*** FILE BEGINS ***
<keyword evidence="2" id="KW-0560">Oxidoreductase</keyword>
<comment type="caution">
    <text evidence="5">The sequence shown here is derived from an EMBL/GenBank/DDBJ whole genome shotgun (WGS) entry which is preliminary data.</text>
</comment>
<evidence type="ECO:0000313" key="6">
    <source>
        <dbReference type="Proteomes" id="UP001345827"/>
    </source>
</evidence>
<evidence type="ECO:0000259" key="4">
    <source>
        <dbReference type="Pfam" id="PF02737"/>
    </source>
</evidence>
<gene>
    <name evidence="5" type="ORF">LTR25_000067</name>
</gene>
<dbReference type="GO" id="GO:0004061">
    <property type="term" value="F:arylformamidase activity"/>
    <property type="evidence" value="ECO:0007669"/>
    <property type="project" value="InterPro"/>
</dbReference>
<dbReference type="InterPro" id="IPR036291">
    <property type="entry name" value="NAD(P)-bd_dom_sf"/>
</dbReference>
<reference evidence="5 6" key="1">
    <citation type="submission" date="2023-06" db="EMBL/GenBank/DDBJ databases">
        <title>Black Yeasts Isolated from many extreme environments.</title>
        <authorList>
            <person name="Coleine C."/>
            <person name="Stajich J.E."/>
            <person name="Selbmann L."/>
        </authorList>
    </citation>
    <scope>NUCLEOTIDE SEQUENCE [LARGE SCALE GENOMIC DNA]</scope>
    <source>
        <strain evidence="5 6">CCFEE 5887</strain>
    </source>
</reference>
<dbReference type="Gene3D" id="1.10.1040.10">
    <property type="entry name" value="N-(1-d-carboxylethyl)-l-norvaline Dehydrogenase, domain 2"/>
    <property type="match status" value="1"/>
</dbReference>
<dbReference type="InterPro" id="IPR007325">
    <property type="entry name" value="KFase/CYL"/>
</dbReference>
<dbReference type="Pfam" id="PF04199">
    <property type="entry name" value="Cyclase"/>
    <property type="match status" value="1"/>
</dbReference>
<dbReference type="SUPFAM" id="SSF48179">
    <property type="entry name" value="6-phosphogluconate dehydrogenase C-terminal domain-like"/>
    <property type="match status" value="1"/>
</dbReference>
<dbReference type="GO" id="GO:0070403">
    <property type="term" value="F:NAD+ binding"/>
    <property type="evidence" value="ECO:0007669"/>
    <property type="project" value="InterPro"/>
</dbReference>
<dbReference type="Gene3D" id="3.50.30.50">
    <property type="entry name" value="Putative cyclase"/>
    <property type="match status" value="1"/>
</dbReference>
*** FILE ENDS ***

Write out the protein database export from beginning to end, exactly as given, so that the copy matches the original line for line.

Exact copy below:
<keyword evidence="2" id="KW-0560">Oxidoreductase</keyword>
<comment type="caution">
    <text evidence="5">The sequence shown here is derived from an EMBL/GenBank/DDBJ whole genome shotgun (WGS) entry which is preliminary data.</text>
</comment>
<evidence type="ECO:0000313" key="6">
    <source>
        <dbReference type="Proteomes" id="UP001345827"/>
    </source>
</evidence>
<evidence type="ECO:0000259" key="4">
    <source>
        <dbReference type="Pfam" id="PF02737"/>
    </source>
</evidence>
<gene>
    <name evidence="5" type="ORF">LTR25_000067</name>
</gene>
<dbReference type="GO" id="GO:0004061">
    <property type="term" value="F:arylformamidase activity"/>
    <property type="evidence" value="ECO:0007669"/>
    <property type="project" value="InterPro"/>
</dbReference>
<dbReference type="InterPro" id="IPR036291">
    <property type="entry name" value="NAD(P)-bd_dom_sf"/>
</dbReference>
<reference evidence="5 6" key="1">
    <citation type="submission" date="2023-06" db="EMBL/GenBank/DDBJ databases">
        <title>Black Yeasts Isolated from many extreme environments.</title>
        <authorList>
            <person name="Coleine C."/>
            <person name="Stajich J.E."/>
            <person name="Selbmann L."/>
        </authorList>
    </citation>
    <scope>NUCLEOTIDE SEQUENCE [LARGE SCALE GENOMIC DNA]</scope>
    <source>
        <strain evidence="5 6">CCFEE 5887</strain>
    </source>
</reference>
<dbReference type="Gene3D" id="1.10.1040.10">
    <property type="entry name" value="N-(1-d-carboxylethyl)-l-norvaline Dehydrogenase, domain 2"/>
    <property type="match status" value="1"/>
</dbReference>
<dbReference type="InterPro" id="IPR007325">
    <property type="entry name" value="KFase/CYL"/>
</dbReference>
<dbReference type="Pfam" id="PF04199">
    <property type="entry name" value="Cyclase"/>
    <property type="match status" value="1"/>
</dbReference>
<dbReference type="SUPFAM" id="SSF48179">
    <property type="entry name" value="6-phosphogluconate dehydrogenase C-terminal domain-like"/>
    <property type="match status" value="1"/>
</dbReference>
<dbReference type="GO" id="GO:0070403">
    <property type="term" value="F:NAD+ binding"/>
    <property type="evidence" value="ECO:0007669"/>
    <property type="project" value="InterPro"/>
</dbReference>
<dbReference type="Gene3D" id="3.50.30.50">
    <property type="entry name" value="Putative cyclase"/>
    <property type="match status" value="1"/>
</dbReference>